15 Tips for Developing Better Support from Campus Administrators

Professional officer appearance, community outreach programs and collaboration with other jurisdictions will help.

We have an image problem in campus law enforcement and security. Quite simply, many administrators view the law enforcement/ security function as not integrally connected to their academic mission. Of course, we know that a safe and secure campus is the sine qua non of effective education. In the absence of order, concerns about personal safety will impede the effective transmission of knowledge. Unfortunately, many administrators view us as just a necessary evil.

To make matters worse, we are often our own worst enemy. How many officers think that policing is policing, and that law enforcement operations are the same whether occurring on a campus or in a municipal jurisdiction? The view that law enforcement is independent of the venue within which it exists fosters the divide between college administrators and law enforcement officials. Since it is the former who control the purse strings, the result is troublesome, especially in difficult economic times. Our budgets decline, and we are forced to reduce overtime, training and equipment replacement. Morale plummets and turnover increases, resulting in reduced police effectiveness and higher costs associated with recruiting and training new personnel.

To break this cycle and increase the support we receive from our institutions’ administrators, we must accomplish several goals. We must 1) increase campus respect and appreciation of law enforcement; 2) foster greater recognition of the contributions we make to safety and security; 3) improve perception of our commitment to the institution and our sensitivity and responsiveness to the needs of our clients; and 4) enhance the respect of the institution in the community at large.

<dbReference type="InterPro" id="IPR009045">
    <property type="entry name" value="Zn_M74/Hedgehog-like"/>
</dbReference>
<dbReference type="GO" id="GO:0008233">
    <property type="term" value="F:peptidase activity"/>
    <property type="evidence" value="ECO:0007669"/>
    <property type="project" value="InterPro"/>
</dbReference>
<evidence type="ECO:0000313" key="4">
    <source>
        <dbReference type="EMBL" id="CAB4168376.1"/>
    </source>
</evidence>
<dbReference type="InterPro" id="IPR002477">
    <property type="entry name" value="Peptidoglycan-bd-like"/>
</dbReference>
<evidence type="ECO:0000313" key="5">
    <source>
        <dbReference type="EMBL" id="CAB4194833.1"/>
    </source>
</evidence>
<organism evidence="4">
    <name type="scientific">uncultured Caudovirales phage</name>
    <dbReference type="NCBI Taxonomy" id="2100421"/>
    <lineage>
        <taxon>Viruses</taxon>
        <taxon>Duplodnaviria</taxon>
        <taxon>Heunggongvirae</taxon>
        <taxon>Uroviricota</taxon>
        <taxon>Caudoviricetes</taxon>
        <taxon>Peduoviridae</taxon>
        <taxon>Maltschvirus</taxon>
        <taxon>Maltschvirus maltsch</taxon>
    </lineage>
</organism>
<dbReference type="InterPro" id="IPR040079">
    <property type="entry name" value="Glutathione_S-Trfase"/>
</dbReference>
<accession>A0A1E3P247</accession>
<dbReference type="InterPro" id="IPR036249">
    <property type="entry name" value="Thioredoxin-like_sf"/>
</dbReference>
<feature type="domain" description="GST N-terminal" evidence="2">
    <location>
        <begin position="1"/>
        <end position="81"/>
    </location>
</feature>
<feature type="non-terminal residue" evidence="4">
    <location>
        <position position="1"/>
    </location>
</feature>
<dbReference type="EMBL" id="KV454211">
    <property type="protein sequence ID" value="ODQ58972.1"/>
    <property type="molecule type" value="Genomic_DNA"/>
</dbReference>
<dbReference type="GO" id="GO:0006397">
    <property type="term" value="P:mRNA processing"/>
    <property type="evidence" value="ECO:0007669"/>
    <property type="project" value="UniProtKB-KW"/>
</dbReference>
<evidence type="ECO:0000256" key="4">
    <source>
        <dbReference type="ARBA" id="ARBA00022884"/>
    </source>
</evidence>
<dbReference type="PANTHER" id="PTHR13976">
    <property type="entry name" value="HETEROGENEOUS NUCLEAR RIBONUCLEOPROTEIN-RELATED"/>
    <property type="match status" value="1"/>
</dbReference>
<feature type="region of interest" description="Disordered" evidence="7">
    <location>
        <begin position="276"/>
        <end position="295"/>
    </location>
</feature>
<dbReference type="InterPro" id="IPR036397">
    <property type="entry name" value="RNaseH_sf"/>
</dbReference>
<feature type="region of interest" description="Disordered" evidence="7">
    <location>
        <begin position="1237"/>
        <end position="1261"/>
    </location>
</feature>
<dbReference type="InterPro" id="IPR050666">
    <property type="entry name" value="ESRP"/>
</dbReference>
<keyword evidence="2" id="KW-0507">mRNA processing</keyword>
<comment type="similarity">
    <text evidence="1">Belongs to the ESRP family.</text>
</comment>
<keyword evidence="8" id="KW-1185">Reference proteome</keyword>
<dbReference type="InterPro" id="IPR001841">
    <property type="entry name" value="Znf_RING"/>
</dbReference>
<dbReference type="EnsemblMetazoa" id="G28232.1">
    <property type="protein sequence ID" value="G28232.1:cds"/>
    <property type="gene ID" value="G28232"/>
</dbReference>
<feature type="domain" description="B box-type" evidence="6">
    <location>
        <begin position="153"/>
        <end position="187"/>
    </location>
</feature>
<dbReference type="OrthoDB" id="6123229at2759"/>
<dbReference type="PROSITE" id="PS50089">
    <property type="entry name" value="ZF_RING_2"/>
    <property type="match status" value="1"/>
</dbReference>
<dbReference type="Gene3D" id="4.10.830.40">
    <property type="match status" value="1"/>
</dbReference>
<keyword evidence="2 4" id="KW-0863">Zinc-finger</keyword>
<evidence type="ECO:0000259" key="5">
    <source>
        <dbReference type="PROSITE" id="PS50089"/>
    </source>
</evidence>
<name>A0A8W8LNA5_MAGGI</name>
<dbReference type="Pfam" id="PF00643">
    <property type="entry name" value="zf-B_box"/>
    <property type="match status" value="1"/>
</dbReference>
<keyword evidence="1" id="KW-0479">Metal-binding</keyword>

There are many ways to instill campus-wide respect for the police, raise confidence in our capability and demonstrate our value to the campus community. Here are 15 tips for achieving these goals.

Increase Respect for and Appreciation of Law Enforcement

1. Establish a community outreach program. The Northern Virginia Community College (NOVA) Police Department established our program, run by an officer and a lieutenant, in 2011. It is consisted of three pillars: a monthly four-to-six page newsletter, a campus-wide training program and joint operations with local agencies. Each month, the newsletter presents various safety and security topics (e.g., crime trends on campus, sexual assault, DUI perils); bio sketches of selected officers to highlight their training, experience and special areas of expertise; and announcements of future training offered by the police.

Although significant work is involved in putting out a professional newsletter, the rewards are great because the newsletter achieves, to a greater or lesser extent, most of the five objectives noted above. If launching a newsletter is not feasible at this time, consider establishment of a “Chief’s Corner” in the campus newspaper. This mechanism will allow the department to identify key issues to the college community on a regular basis.